Unlicensed Moneylending Activities Lead to More Arrests in 2016

The Singapore Police Force has arrested 90 people in connection with unlicensed moneylending activities.  The suspects consisted of 61 men and 29 women over a period of three days.

During simultaneous raids, six separate police divisions in conjunction with the Criminal Investigation Department carried out the arrests.

Unlicensed moneylending

The bulk of the 90 arrestees allegedly opened bank accounts to help loan sharks with their illegal moneylending activities.  Investigators suspect at least one of those detained was a runner for the loan sharks and transferred funds from ATM machines. 
Investigations into all of those arrested are still underway.

The country’s Moneylenders’ Act states that a person whose ATM card is utilized to facilitate moneylending is presumed to be aiding unlicensed moneylenders.  If found guilty, first time offenders will be required to pay a penalty ranging from $5,000 to $50,000.  The sentece may also include caning and a jail term of up to five years.

Unlicensed moneylenders face even harsher penalties.  First-time offenders will be fined between $30,000 and $300,000.  They may also serve up to four years in prison.  Up to six strokes of the cane may also be prescribed.

Not the First

This is just the latest in a series of arrests.  In 2016 alone, there have been several other raids including multiple arrests.

In February, authorities arrested two men for alleged unlicensed moneylending.  One is suspected of extending loans to multiple debtors while the other is accused of harassment, including the drawing of moneylending related graffiti on the debtor’s apartment.  In the last weeks of February, police arrested a total of 125 people for similar offenses.

In March, authorities arrested three people for illegal moneylending activities.  Investigators found that two of the four were debtors turned runners.  A debtor-turned-runner is a person that pays off their debts by working for loan sharks. Later in the month, the police arrested an additional 118 people for loan sharking-related offenses, consisting of 39 women and 79 men.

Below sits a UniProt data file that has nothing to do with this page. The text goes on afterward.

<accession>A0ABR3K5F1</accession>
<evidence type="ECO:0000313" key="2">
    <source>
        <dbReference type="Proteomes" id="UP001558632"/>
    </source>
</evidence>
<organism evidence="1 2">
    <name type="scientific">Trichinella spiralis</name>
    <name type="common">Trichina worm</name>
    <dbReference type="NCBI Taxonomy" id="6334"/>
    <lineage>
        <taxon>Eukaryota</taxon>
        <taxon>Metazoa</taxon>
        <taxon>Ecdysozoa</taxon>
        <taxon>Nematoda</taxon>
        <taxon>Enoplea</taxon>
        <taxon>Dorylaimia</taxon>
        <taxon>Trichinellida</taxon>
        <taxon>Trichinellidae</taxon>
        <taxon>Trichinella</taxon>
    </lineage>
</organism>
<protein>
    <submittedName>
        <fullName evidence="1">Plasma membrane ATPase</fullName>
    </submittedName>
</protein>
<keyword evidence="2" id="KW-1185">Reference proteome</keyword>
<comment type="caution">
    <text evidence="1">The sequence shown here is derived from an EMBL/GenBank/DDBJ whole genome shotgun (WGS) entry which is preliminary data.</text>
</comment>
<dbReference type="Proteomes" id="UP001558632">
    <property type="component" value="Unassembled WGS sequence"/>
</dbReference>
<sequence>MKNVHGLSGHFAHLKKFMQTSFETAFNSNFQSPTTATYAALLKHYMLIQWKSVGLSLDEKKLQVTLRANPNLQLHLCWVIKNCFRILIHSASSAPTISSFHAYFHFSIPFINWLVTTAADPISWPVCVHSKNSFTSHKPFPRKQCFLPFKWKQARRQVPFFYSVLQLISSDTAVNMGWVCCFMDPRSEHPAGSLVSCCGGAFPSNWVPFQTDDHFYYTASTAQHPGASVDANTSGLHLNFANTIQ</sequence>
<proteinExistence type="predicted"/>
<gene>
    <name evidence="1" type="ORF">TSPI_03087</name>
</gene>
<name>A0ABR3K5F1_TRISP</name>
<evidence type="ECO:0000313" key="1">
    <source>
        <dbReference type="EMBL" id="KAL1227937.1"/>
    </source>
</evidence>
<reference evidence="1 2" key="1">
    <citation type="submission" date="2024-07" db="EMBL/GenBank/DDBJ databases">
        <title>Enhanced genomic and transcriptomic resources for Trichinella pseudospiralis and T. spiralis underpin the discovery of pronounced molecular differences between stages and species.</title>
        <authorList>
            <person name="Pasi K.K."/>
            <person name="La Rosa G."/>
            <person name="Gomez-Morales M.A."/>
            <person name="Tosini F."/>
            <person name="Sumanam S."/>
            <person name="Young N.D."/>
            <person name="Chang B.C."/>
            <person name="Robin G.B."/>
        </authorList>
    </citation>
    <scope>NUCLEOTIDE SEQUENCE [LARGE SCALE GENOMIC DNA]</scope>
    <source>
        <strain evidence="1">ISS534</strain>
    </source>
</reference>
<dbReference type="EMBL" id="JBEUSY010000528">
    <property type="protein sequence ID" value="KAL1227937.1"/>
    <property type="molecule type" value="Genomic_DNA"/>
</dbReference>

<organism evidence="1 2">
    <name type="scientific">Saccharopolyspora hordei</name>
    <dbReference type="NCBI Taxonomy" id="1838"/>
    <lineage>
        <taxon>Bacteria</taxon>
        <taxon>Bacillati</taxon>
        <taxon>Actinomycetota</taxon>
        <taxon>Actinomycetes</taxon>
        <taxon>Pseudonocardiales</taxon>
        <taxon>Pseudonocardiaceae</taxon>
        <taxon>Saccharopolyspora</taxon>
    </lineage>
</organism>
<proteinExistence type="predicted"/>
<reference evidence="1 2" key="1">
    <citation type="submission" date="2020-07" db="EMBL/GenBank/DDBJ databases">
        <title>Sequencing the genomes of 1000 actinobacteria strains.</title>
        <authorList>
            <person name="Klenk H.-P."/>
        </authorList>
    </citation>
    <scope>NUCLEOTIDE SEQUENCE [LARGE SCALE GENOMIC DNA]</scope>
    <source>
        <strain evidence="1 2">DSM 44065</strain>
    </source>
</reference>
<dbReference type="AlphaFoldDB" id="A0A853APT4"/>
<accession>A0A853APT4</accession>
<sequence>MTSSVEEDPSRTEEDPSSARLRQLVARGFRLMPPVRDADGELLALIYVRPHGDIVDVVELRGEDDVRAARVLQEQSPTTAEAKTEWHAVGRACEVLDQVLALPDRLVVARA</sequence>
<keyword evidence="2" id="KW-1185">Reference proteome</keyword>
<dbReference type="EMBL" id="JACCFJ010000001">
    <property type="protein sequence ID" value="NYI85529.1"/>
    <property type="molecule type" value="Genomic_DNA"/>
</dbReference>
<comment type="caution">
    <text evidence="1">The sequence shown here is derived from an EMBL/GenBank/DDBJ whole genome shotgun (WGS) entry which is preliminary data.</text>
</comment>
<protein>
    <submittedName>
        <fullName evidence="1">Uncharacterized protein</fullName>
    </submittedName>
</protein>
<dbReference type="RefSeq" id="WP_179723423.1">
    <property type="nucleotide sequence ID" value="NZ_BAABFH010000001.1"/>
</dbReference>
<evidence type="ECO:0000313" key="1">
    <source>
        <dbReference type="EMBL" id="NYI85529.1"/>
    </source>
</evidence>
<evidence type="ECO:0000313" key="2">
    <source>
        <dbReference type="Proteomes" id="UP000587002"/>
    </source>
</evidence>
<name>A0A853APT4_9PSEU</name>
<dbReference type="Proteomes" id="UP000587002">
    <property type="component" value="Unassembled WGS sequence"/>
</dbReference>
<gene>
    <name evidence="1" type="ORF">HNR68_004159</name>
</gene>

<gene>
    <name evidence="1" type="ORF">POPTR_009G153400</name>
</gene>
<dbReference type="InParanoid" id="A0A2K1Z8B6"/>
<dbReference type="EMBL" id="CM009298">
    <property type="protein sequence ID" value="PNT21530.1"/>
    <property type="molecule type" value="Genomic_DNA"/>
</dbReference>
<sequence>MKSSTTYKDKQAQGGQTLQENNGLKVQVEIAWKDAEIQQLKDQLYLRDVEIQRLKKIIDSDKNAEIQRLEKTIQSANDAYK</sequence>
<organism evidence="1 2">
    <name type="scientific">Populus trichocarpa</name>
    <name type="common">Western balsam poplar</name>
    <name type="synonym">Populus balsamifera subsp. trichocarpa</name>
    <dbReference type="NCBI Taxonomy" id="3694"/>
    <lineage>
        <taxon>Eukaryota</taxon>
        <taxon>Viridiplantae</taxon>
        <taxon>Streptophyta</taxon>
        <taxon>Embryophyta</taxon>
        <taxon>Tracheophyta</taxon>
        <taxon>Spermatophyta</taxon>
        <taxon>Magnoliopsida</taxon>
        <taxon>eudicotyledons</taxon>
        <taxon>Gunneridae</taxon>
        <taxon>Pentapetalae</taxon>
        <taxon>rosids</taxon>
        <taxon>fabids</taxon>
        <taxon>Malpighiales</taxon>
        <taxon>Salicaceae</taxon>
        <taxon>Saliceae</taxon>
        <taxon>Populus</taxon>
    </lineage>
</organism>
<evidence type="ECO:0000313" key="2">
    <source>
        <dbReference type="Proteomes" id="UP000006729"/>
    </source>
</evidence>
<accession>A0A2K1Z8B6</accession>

In May, the police arrested 15 people for allegedly assisting unlicensed moneylenders in a two-day operation.

In June, two major police operations led to the arrest of more than 117 people for more loan sharking offenses. The youngest of these suspects was only 18 years old.

Statistics from the Singapore Police Force showed that for the entire year of 2015, 4,229 people reported harassment related to unlicensed moneylending.  This represents a 10-year low and a 26% year-on-year reduction.

The police have previously pegged 2009 as the worst year on record for harassment related to unlicensed moneylending, with close to 18,000 cases reported.  Nearly 1,000 of these complaints involved property damage.

More youths in unlicensed moneylending activities

In May, police accosted two youths, aged 16 and 18, for setting fire to a Lengkok Bahru apartment.  Police later determined that the apartment once belonged to a loan shark debtor.

Youngsters involved loan sharking and harassment is indeed an alarming trend.  Many suspect that it is easier to lure younger people with the promise of fast cash than those with more life experience.  They often may find advertisements on Facebook and other social media sites offering lucrative job opportunities.  They then apply for these jobs without truly understanding what they are getting themselves into.

The advertisements are very vague stating only that it is for a “part-time job”.  Only after calling the number in the ad, would an potential applicant learn the true nature of the supposed “job opportunity”

A day’s work for interested parties can earn them S$200 or more.  The easy cash easily lures the young and the naive, after which they often find themselves imprisoned.

In the four months ending April 2015, police arrested 10 people for offenses related to unlicensed moneylending and harassment. For the same period in 2016, that number jumped six-fold to 61 youths.  Of those arrested, 61 were youngsters but only a small percentage were debtors turned runners.